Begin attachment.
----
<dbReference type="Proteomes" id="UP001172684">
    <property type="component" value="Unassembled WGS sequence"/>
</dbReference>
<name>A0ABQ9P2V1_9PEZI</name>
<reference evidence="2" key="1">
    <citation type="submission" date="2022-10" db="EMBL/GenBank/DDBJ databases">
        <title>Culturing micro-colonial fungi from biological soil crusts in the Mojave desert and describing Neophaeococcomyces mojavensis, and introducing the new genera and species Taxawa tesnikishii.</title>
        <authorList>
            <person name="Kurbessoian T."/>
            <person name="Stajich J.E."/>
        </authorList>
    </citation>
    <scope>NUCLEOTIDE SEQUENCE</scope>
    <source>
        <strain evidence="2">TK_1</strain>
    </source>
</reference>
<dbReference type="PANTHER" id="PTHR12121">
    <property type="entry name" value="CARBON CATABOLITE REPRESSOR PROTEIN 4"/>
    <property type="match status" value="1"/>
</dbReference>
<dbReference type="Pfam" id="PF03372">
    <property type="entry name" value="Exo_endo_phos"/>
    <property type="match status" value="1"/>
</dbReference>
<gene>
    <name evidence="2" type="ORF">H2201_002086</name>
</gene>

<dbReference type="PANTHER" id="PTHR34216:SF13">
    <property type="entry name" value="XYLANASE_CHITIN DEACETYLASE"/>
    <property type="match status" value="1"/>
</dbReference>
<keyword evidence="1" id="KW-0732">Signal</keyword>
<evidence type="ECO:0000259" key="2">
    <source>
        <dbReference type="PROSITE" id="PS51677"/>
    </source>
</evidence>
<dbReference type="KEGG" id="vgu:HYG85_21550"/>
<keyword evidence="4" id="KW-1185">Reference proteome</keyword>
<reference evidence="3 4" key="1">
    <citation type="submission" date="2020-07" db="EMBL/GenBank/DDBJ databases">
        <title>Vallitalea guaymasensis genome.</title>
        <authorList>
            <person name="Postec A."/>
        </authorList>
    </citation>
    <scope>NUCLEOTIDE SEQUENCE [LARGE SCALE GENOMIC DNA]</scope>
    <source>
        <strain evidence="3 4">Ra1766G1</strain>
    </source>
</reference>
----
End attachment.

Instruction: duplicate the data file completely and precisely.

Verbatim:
<dbReference type="Proteomes" id="UP001172684">
    <property type="component" value="Unassembled WGS sequence"/>
</dbReference>
<name>A0ABQ9P2V1_9PEZI</name>
<reference evidence="2" key="1">
    <citation type="submission" date="2022-10" db="EMBL/GenBank/DDBJ databases">
        <title>Culturing micro-colonial fungi from biological soil crusts in the Mojave desert and describing Neophaeococcomyces mojavensis, and introducing the new genera and species Taxawa tesnikishii.</title>
        <authorList>
            <person name="Kurbessoian T."/>
            <person name="Stajich J.E."/>
        </authorList>
    </citation>
    <scope>NUCLEOTIDE SEQUENCE</scope>
    <source>
        <strain evidence="2">TK_1</strain>
    </source>
</reference>
<dbReference type="PANTHER" id="PTHR12121">
    <property type="entry name" value="CARBON CATABOLITE REPRESSOR PROTEIN 4"/>
    <property type="match status" value="1"/>
</dbReference>
<dbReference type="Pfam" id="PF03372">
    <property type="entry name" value="Exo_endo_phos"/>
    <property type="match status" value="1"/>
</dbReference>
<gene>
    <name evidence="2" type="ORF">H2201_002086</name>
</gene>

<dbReference type="PANTHER" id="PTHR34216:SF13">
    <property type="entry name" value="XYLANASE_CHITIN DEACETYLASE"/>
    <property type="match status" value="1"/>
</dbReference>
<keyword evidence="1" id="KW-0732">Signal</keyword>
<evidence type="ECO:0000259" key="2">
    <source>
        <dbReference type="PROSITE" id="PS51677"/>
    </source>
</evidence>
<dbReference type="KEGG" id="vgu:HYG85_21550"/>
<keyword evidence="4" id="KW-1185">Reference proteome</keyword>
<reference evidence="3 4" key="1">
    <citation type="submission" date="2020-07" db="EMBL/GenBank/DDBJ databases">
        <title>Vallitalea guaymasensis genome.</title>
        <authorList>
            <person name="Postec A."/>
        </authorList>
    </citation>
    <scope>NUCLEOTIDE SEQUENCE [LARGE SCALE GENOMIC DNA]</scope>
    <source>
        <strain evidence="3 4">Ra1766G1</strain>
    </source>
</reference>